What The Tips Of Your Front Teeth Say About Your Dental Health
There are plenty of indicators of dental health, like looking at your gums for signs of recession and gum disease. However, there's a lot you can tell about your current dental health just by looking at the tips of your front upper and lower teeth. If you notice any of these signs, that means you should consult with a dentist for help.
Normal, healthy teeth should be a nice shade of white. However, if the very ends of your teeth are whiter than the rest of the tooth, that's actually not a good sign.
White ends mean that your teeth may have undergone enamel damage. This sign is also often seen on people who get their braces off and have white spots on their teeth as a result. When long-term damage is done to teeth, they can develop a sort of micro-cavity that looks white. This means that your teeth could be on the verge of developing full-fledged cavities.
Transparent edges of your teeth mean that your teeth have been worn down by acid or another substance. They shouldn't be translucent at all - healthy teeth are solid and opaque. This only happens if enough enamel damage has occurred to reveal the interior of the tooth. This sign is typically seen in people who drink and eat a lot of acidic things, like coffee and tea, or if you've been too rough with your teeth.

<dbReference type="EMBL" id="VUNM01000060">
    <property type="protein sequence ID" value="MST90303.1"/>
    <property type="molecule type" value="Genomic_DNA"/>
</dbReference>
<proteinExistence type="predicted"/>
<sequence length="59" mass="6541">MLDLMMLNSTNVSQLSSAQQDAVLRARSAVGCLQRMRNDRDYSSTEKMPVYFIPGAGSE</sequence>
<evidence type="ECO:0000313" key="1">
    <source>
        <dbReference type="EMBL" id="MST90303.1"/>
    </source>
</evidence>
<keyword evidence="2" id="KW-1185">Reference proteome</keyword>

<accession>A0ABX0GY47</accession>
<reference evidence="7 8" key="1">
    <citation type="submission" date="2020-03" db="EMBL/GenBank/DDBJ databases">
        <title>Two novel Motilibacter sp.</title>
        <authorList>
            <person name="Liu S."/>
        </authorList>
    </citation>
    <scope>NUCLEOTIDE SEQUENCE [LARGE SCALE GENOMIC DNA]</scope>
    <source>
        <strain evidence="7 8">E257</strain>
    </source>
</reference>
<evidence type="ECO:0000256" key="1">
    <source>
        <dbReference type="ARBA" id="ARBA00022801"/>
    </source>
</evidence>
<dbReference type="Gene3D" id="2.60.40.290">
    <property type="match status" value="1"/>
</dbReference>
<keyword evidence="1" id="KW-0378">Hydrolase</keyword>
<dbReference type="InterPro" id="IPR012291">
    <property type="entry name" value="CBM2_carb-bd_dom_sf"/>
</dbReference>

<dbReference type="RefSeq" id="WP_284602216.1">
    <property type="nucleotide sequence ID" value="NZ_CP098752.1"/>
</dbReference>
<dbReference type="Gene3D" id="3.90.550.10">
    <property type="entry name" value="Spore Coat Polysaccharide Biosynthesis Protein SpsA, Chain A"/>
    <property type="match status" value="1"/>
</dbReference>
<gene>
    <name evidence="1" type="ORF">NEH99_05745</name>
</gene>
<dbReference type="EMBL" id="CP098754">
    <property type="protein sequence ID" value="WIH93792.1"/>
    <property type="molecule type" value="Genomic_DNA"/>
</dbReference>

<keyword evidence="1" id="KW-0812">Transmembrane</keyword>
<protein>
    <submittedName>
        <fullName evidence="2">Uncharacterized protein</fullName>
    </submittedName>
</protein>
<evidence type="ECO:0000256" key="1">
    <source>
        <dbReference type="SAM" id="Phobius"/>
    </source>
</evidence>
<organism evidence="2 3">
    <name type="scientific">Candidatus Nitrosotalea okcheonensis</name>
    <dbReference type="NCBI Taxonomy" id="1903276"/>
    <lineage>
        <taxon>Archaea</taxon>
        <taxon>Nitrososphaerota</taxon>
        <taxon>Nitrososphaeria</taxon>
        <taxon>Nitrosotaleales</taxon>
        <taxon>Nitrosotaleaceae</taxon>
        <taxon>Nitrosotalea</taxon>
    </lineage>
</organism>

Speaking of roughness with teeth, the leading cause for worn edges or tips on teeth is dental abuse. If you bite your nails, chew on your fingers or foreign objects like pencils, or generally grind your teeth, you're likely to get a rough or jagged looking edge on your tooth. If you continue to engage in these behaviors, there are a few potential outcomes.
You could slowly increase the damage, gradually working your way further up the tooth. If this goes on for long enough, you'll eventually hit the vulnerable interior of the tooth that's highly sensitive and could cause some serious tooth problems for you in the future.
Alternatively, if you're fond of chewing on hard objects like nails or pencils, you could simply break the tooth once you've chipped your way through enough of the enamel. Ouch!
Regular dental care can prevent all three of these problems from happening. Try to work on any bad habits you have and talk to your dentist if you're concerned about the damage to your teeth. They'll be able to tell you what you're doing as part of your daily routine that could be inducing this damage. For more information, contact a dental office like Centre Family Dentistry.